May 12, 2014 Writing 10

This piece is part of a round robin story I’m doing with Bannerwing Write Club (my publisher). It started with When and Where, and continued in Gone. I’m picking up there.

“Allen Henry Buell, I command you to rise!” Robin said, surprised that her voice held confidence she didn’t feel. She could sense both Paul and Phoebe on either side of her, felt the wind when they raised their arms up in unison.  Her heart hammered her chest. Beads of sweat formed on her forehead, the back of her neck. The earth shifted subtly under her feet.

“Who dares to wake a Buell from his sleep?” A disembodied, hollow voice filled the cemetery.

“I do!” Robin said, pulling strength from the twins. “I must have answers!”

“Will you pay the price for those answers?”

Cold ran up and down her spine. No one had told her there’d be a price. She fully expected to make him pay, not the other way around. She paused, allowing her memory to decide for her. She drifted away from the cemetery for a moment.

“Why don’t I have a mommy?” Her big, brown, tear-filled eyes searched her father’s from a comforting position on his knee. She wore a lacy pink dress, white tights, and black patent leather mary jane’s. It was her fifth birthday party, and she realized she was the only one without a mother present.

“You do have a mommy,” her father said softly. His index finger gently swiped away her tears. “She’s just not here. I know if she were able to, she would be.” His arms tightened around her shoulders, and he lifted one finger towards the sky.

Robin stuck her lower lip out. “But it’s not fair. Why did mommy have to go away?”

“God needed another angel,” her father said as the memory faded out and into another.

This time she was a teenager and the relationship between her and her father seemed to have run its course.

“If I had a mother, maybe I would have turned out better!” She let her anger lash out on her father. They were arguing over her decision to keep the baby.

“You had a mother!”

“No, I never did. She died, remember?”

“Not by choice. Look, Robin, you can’t keep this baby. It’s not safe. Not for you, not for me, not for the baby.” He pleaded openly with her. “Your mother’s fate will become your own. Trust me!”

“Why should I?” Robin’s foot stomped on the floor.

“Because this is bigger than us. You aren’t supposed to know this yet, but, given your present condition, it has become necessary. I am of the Order of the Tittaren, a very old and ancient line of Watchers. Your mother was of the Order of Ododlig, a very old and ancient line of immortals who steal innocent souls in exchange for youthful appearances. It was her destiny to die, and it could become yours! The blood of both orders runs through you and, while my order never would, your mother’s order may make you choose!” Her father’s words held fear, which made them angry.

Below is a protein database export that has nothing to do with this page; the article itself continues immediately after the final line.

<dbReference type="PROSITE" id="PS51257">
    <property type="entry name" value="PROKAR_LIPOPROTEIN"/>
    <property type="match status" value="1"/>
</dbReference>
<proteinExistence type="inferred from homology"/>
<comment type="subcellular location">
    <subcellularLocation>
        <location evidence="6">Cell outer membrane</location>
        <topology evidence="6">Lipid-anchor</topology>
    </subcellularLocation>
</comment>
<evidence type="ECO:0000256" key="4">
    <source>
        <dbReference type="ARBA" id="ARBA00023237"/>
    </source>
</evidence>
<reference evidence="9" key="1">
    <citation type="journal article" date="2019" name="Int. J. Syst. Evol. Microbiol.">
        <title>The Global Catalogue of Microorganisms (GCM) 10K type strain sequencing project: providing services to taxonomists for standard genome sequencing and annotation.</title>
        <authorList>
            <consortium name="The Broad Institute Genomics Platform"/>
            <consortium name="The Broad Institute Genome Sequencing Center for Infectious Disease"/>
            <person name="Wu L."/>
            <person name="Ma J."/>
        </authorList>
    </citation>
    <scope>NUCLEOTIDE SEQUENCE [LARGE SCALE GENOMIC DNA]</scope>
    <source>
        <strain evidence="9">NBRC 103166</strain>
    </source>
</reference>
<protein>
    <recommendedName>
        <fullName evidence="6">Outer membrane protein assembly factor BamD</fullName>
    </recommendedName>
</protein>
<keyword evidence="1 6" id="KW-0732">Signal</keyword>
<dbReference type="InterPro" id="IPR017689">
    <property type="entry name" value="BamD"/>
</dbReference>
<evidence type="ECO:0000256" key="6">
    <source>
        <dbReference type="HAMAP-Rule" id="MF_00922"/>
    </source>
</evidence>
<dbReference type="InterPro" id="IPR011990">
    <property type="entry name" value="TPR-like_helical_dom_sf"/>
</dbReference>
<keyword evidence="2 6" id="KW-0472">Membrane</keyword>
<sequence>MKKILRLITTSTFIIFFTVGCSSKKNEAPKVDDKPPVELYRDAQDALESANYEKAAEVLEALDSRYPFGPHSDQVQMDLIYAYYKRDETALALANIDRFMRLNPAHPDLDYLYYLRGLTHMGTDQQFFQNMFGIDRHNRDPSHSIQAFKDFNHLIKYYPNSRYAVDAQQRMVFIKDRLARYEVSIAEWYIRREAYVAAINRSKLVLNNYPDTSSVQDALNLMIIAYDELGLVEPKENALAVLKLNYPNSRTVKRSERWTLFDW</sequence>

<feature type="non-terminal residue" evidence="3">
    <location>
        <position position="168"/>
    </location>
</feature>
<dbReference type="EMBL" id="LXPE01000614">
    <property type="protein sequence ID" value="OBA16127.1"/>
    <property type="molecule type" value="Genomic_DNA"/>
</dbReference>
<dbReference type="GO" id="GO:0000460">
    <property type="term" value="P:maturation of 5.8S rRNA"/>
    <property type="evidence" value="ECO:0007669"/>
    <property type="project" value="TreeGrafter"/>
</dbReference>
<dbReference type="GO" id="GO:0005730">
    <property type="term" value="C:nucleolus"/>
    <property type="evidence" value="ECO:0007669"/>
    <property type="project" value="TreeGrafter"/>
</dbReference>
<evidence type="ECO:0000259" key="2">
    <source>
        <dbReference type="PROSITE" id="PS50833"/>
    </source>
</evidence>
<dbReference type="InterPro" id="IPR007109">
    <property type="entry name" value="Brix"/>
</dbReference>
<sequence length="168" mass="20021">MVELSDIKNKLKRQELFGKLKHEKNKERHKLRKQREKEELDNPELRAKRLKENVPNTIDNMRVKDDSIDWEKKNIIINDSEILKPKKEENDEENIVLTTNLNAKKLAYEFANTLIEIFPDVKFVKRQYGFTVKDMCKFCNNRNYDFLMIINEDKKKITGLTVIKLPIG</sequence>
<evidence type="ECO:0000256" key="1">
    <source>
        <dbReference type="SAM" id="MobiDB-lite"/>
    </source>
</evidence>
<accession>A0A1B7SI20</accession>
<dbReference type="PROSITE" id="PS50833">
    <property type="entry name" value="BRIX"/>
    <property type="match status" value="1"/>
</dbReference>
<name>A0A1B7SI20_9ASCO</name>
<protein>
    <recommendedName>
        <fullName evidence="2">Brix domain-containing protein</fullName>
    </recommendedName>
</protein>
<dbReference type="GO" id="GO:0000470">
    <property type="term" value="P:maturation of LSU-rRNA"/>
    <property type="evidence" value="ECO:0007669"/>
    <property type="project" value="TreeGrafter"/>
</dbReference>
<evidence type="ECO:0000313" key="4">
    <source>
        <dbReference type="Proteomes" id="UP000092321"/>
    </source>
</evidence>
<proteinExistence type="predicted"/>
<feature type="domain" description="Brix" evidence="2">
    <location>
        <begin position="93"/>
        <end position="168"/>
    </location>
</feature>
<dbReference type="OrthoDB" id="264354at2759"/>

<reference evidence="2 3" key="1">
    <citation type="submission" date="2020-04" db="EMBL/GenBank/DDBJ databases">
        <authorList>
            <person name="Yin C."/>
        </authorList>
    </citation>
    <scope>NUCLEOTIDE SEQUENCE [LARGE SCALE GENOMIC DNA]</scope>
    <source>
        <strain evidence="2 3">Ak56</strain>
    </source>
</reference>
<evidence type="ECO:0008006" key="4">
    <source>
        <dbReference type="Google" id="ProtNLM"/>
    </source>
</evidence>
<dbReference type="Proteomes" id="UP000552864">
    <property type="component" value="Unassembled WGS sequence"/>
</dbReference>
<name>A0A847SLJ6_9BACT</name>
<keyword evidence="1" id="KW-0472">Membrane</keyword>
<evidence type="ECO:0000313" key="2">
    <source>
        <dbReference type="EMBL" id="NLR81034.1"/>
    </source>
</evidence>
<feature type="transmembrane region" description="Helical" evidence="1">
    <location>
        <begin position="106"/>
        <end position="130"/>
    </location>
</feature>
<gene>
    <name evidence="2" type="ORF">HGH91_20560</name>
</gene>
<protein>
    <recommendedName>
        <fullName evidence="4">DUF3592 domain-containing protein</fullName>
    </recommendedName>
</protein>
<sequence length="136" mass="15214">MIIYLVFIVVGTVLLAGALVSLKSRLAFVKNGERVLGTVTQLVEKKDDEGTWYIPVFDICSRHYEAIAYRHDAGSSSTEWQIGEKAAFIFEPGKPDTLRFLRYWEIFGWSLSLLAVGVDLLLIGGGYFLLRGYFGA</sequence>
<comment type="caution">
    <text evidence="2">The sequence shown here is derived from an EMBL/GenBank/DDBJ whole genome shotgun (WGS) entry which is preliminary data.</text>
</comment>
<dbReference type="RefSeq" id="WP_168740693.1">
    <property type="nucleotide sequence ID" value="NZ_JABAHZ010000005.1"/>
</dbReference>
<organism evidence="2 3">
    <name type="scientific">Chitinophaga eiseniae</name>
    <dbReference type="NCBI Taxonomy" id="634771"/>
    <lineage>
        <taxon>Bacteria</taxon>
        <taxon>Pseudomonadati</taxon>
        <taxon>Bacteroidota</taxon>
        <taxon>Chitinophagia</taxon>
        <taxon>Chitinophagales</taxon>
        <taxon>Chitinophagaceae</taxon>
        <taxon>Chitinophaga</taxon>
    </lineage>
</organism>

“Wait. My mother is immortal? Then she can’t die! You lied to me!” Robin cracked her knuckles loudly, as was her habit when she was upset.

“It’s not that simple. She temporarily gave up her rights to her predestined immortality to become your mother, and then someone killed her before her time. I fear they will do the same to you, and that will put me, the last of the pure blood Tittaren, and your unborn baby at risk. You cannot keep this baby. Giving her away will be our only salvation.”

The same lightning that had run through her body then ran through her now.

“Will you pay the price?!” the disembodied voice demanded, startling her from her reverie.  She could hear the anger within it and realized with sudden clarity what the price was.

Paul was right. She wasn’t ready.

The story will continue next Monday over at Unintentionally Brilliant.


I always love feedback and appreciate it too! I’d love to hear your thoughts in a comment.

Thanks for stopping in!


10 Responses

  1. Tessa says:

    Very interesting story. I had to go back and read the first 2 after reading yours. Great job and very suspenseful.

  2. Scorpio Scribes says:

    I love how you are all making this story flow so smoothly yet each making it their own. I think you did a great job of moving the plot forward and building onto the suspense. I can’t wait to see how it proceeds from here.

  3. Duffy says:

    We are damn good at this!

  4. Kir Piccini says:

    You pulled all those tiny story strings together for me, explaining the back story and making it so interesting and readable.

    I can’t wait to see what Rox has cooked up next.

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